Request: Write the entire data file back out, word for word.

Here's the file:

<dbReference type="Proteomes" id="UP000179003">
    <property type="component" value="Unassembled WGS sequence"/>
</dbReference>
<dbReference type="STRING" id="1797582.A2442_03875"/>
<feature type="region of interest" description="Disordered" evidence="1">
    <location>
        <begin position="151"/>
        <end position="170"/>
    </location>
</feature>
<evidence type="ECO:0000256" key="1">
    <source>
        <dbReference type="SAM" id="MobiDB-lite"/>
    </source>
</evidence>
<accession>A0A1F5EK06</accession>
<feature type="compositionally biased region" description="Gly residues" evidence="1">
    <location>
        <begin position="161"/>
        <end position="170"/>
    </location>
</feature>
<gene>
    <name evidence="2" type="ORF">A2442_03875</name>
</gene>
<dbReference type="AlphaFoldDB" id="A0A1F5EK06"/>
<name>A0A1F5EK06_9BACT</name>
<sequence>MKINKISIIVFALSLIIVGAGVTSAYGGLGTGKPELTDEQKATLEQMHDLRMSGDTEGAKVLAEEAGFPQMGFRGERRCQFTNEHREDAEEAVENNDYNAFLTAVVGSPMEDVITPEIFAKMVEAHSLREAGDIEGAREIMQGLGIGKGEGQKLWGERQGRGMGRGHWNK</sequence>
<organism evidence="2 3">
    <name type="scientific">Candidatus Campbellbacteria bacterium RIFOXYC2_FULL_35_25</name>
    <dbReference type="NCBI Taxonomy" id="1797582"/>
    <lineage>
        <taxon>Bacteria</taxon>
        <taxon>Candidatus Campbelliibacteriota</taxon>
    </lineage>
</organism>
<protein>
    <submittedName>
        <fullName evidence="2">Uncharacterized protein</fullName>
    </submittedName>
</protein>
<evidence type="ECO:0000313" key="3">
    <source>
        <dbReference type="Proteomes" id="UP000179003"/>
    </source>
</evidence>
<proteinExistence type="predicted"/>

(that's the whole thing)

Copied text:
<dbReference type="Proteomes" id="UP000179003">
    <property type="component" value="Unassembled WGS sequence"/>
</dbReference>
<dbReference type="STRING" id="1797582.A2442_03875"/>
<feature type="region of interest" description="Disordered" evidence="1">
    <location>
        <begin position="151"/>
        <end position="170"/>
    </location>
</feature>
<evidence type="ECO:0000256" key="1">
    <source>
        <dbReference type="SAM" id="MobiDB-lite"/>
    </source>
</evidence>
<accession>A0A1F5EK06</accession>
<feature type="compositionally biased region" description="Gly residues" evidence="1">
    <location>
        <begin position="161"/>
        <end position="170"/>
    </location>
</feature>
<gene>
    <name evidence="2" type="ORF">A2442_03875</name>
</gene>
<dbReference type="AlphaFoldDB" id="A0A1F5EK06"/>
<name>A0A1F5EK06_9BACT</name>
<sequence>MKINKISIIVFALSLIIVGAGVTSAYGGLGTGKPELTDEQKATLEQMHDLRMSGDTEGAKVLAEEAGFPQMGFRGERRCQFTNEHREDAEEAVENNDYNAFLTAVVGSPMEDVITPEIFAKMVEAHSLREAGDIEGAREIMQGLGIGKGEGQKLWGERQGRGMGRGHWNK</sequence>
<organism evidence="2 3">
    <name type="scientific">Candidatus Campbellbacteria bacterium RIFOXYC2_FULL_35_25</name>
    <dbReference type="NCBI Taxonomy" id="1797582"/>
    <lineage>
        <taxon>Bacteria</taxon>
        <taxon>Candidatus Campbelliibacteriota</taxon>
    </lineage>
</organism>
<protein>
    <submittedName>
        <fullName evidence="2">Uncharacterized protein</fullName>
    </submittedName>
</protein>
<evidence type="ECO:0000313" key="3">
    <source>
        <dbReference type="Proteomes" id="UP000179003"/>
    </source>
</evidence>
<proteinExistence type="predicted"/>